December 6, 2016
No matter how you feel about the films of Brian Taylor—a high-voltage assortment that includes Crank, Gamer and Ghost Rider: Spirit of Vengeance—they all, at first glance, inspire a shared singular question: how the fuck did this get made?
Seriously. Just look at what these movies are about:
- To avoid dying, a British hitman must keep adrenaline coursing through his body.
- In a future where kids can control humans as if they were videogame characters, a wrongly imprisoned death row convict seeks freedom.
- Years after making a deal with the Devil, a hell-on-wheels monster known as “The Ghost Rider” must save a young boy (and, ultimately, the world).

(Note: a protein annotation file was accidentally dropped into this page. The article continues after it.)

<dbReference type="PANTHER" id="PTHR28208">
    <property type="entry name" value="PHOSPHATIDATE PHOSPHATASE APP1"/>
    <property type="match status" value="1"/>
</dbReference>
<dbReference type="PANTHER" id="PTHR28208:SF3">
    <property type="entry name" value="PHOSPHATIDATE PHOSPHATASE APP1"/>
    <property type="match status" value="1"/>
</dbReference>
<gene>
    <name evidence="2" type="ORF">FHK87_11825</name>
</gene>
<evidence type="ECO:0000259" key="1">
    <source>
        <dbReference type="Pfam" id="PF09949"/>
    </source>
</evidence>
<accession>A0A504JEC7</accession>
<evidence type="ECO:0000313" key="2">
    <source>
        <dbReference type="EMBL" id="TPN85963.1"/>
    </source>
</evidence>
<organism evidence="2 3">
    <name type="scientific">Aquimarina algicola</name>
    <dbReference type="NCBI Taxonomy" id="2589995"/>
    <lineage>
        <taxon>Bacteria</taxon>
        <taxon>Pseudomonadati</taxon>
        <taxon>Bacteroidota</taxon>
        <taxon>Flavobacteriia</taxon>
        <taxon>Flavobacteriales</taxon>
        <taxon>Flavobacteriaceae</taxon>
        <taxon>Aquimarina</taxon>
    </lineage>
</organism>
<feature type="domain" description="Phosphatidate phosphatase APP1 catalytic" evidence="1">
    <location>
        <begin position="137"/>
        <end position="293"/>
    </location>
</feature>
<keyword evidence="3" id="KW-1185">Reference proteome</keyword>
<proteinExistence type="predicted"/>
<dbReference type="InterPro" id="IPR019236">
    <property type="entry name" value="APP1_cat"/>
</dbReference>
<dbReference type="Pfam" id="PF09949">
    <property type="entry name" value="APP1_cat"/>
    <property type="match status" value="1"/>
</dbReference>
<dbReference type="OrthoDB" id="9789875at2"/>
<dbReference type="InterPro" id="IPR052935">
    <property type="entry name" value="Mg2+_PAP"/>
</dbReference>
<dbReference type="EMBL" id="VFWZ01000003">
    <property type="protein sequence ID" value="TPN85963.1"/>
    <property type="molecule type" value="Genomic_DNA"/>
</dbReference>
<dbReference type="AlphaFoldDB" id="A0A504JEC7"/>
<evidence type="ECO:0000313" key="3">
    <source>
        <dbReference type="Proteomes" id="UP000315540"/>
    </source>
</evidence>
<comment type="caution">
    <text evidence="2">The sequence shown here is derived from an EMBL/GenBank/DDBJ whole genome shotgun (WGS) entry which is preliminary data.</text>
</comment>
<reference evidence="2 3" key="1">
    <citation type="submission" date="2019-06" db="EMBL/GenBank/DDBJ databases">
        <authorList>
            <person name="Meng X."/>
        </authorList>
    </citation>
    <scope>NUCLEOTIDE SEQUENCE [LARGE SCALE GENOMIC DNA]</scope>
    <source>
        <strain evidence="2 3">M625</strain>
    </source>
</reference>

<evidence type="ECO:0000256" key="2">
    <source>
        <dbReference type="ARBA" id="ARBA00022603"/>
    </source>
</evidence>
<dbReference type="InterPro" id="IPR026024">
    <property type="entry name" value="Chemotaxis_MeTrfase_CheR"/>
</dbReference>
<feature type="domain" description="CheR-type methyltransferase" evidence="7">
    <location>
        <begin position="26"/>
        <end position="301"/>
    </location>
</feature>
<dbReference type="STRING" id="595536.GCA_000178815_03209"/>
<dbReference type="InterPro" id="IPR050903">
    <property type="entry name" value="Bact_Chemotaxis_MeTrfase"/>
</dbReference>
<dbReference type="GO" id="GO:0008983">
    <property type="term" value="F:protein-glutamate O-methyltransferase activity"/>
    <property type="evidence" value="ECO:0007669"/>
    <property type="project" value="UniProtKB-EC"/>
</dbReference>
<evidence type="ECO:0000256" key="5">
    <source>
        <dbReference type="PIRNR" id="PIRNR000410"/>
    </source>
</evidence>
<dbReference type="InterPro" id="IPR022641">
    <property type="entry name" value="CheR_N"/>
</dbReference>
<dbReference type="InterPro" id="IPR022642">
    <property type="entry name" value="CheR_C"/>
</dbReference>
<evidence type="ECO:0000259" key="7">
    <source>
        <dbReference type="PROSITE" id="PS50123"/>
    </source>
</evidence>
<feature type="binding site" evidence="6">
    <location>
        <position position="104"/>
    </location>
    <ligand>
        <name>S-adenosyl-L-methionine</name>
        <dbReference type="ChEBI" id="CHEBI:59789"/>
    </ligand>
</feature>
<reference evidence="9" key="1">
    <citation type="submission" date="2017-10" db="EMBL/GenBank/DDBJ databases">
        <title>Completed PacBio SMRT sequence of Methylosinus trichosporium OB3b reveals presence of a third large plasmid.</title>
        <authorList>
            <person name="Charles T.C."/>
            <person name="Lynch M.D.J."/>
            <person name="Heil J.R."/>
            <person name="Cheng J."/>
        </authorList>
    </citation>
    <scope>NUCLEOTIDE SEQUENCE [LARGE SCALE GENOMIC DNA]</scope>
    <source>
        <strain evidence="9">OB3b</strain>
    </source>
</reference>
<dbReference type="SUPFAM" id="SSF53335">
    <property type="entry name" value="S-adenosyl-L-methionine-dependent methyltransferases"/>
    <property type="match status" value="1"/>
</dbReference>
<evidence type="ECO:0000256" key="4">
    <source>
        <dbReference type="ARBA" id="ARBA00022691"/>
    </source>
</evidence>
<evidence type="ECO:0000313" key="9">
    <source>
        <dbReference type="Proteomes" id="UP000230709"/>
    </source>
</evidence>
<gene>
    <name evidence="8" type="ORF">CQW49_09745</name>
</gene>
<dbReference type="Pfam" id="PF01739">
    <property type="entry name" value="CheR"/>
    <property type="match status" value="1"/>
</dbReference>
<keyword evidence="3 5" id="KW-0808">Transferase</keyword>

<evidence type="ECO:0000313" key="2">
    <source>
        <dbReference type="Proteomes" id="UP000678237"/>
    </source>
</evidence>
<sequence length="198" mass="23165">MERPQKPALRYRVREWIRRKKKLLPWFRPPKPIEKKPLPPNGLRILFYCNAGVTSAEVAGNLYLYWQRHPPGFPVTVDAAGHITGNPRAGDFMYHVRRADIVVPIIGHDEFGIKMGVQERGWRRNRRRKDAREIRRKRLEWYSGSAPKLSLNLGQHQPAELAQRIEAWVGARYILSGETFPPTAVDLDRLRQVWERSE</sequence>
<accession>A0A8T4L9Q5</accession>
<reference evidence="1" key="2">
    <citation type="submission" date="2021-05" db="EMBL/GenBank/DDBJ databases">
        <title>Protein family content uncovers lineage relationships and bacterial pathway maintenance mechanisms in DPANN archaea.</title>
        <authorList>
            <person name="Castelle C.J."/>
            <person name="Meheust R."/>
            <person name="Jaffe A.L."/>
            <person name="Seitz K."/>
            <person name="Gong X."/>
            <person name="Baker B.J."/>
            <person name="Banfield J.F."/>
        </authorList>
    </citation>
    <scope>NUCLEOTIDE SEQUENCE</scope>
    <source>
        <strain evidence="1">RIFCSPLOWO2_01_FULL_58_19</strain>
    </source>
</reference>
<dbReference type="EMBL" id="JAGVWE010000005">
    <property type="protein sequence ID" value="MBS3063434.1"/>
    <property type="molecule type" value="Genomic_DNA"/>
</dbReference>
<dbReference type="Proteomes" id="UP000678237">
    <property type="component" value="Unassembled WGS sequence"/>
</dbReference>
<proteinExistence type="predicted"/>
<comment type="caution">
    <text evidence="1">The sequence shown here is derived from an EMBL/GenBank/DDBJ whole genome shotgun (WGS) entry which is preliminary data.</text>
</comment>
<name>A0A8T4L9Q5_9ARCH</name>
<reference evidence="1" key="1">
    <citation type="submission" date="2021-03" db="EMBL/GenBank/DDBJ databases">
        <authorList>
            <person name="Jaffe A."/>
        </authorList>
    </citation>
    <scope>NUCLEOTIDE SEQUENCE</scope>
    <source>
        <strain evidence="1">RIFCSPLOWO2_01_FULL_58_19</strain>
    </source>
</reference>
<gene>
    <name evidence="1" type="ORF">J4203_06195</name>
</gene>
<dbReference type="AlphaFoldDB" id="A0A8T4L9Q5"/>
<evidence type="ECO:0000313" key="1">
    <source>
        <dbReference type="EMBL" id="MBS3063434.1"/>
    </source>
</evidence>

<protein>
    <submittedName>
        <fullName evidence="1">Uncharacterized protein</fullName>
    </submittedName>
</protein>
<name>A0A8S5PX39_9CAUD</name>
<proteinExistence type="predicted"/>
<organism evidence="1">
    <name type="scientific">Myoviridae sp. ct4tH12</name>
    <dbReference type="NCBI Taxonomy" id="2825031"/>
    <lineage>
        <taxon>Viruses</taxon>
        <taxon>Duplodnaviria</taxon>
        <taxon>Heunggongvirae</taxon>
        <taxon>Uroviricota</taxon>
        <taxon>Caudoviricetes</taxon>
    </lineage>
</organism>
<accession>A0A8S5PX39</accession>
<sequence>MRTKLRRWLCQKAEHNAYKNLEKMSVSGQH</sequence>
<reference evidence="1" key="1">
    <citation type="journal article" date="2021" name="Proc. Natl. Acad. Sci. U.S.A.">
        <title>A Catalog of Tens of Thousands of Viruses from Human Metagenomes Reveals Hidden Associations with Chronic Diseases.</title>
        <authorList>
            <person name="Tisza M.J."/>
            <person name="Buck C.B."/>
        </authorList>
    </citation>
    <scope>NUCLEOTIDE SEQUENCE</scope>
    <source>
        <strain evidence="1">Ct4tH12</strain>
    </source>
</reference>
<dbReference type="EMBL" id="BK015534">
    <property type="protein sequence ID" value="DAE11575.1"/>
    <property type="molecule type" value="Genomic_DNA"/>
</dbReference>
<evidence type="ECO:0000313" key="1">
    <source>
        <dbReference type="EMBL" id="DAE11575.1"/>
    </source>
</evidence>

To many, these films are considered “guilty pleasures.” Yet interestingly enough, they come from an unexpectedly honest place; a desire to provide viewers with an alternative to the four-quadrant, check-the-boxes, CGI-everything Hollywood Machine.
This underlying, upend-the-system ethos was just one the many things I learned during my conversation with Taylor. But by no means was it the most interesting. Not compared to hearing about his wild and crazy “maniac” days, the strange legacy of Gamer and what it’s really like to work with the iconic and eccentric enigma that is Nicolas Cage.
Below is a transcript of our conversation:
September 17, 2023
Guest Kulap Vilaysack
Kulap Vilaysack (Add to Cart podcast) joins Paul, June, and Jason to discuss the 2002 family musical comedy The Country Bears.